- STAFF PICKS
- GIFTS + GIFT CARDS
- SELL BOOKS
- FIND A STORE
Used Trade Paper
Ships in 1 to 3 days
This title in other editions
Where the Girls Are: Growing Up Female with the Mass Mediaby Susan J Douglas
Synopses & Reviews
Where the Girls Are is about the confusing and contradictory images of women in American pop culture. Media critic Susan J. Douglas looks back at the television programs, popular music, advertising, and nightly news reports of the past four decades to reveal the mixed messages conveyed to girls and women coming of age in America. In a humorous and provocative analysis of our postwar cultural heritage, Douglas deconstructs these ambiguous messages and examines their influence on her life and the lives of her contemporaries....It is no accident, she argues, that 'girl groups' like the Shirelles emerged in the early 1960s, singing sexually charged songs like "Will You Love Me Tomorrow?;" or that cultural anxiety over female assertiveness showed up in sitcoms like Bewitched whose heroines had magical powers; or that the news coverage of the Equal Rights Amendment degenerated into a spat among women, absolving men of any responsibility....And yet for all the images that reinforced a traditional view of servile and dependent women, Douglas powerfully reveals how American mass culture also undermined these images by offering countless examples of girls and women who were actors in the wider world and who controlled their own destinies.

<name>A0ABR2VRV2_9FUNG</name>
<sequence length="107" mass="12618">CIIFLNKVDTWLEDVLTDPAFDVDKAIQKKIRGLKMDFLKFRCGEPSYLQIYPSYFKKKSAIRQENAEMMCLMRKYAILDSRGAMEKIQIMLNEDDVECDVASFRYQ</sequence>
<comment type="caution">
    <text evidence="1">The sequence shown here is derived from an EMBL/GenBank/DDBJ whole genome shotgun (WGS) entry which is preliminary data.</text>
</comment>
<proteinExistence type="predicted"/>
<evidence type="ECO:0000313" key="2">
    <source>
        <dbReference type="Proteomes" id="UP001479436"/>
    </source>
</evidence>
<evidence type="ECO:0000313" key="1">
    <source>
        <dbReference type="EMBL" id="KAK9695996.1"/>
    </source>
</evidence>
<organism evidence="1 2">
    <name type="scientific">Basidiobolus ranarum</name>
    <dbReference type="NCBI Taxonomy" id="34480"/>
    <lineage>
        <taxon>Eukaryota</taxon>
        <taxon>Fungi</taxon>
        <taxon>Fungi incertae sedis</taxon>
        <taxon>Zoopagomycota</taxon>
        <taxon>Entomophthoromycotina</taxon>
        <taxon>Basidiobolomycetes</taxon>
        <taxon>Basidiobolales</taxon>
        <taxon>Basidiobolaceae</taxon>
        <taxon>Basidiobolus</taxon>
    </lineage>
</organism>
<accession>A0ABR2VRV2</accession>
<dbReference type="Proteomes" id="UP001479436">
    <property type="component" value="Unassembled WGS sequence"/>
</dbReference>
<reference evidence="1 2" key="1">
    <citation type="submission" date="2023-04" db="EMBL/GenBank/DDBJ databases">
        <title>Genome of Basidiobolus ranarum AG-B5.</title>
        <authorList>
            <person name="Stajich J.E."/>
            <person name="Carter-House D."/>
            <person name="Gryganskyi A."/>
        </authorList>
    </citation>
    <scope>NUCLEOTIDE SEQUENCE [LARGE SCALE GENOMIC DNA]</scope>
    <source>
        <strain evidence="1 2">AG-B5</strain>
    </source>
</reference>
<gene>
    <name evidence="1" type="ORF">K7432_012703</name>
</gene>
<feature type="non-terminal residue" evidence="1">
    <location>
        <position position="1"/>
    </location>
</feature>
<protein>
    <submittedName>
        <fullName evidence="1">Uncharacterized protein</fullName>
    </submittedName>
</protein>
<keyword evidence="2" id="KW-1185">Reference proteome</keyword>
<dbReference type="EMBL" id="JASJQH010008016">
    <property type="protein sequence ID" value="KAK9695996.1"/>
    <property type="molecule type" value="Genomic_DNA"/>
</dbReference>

"In this insightful study of how the American media has portrayed women over the past 50 years, Douglas (Inventing American Broadcasting: 1899-1922) considers the paradox of a generation of women raised to see themselves as bimbos becoming the very group that found its voice in feminism." Publishers Weekly
"In an engaging personal tour through the landscape of television, popular music, new media, and advertising, she retrieves that history while exploring the mixed messages the media delivered to women....Douglas...translates intricate academic ideas into witty and accessible prose." Library Journal
Media critic Douglas deconstructs the ambiguous messages sent to American women via TV programs, popular music, advertising, and nightly news reporting over the last 40 years, and fathoms their influence on her own life and the lives of her contemporaries. Photos.
Includes bibliographical references (p. -333) and index.
What Our Readers Are Saying
Average customer rating based on 1 comment:
Other books you might like
Arts and Entertainment » Film and Television » Ethnicity and Gender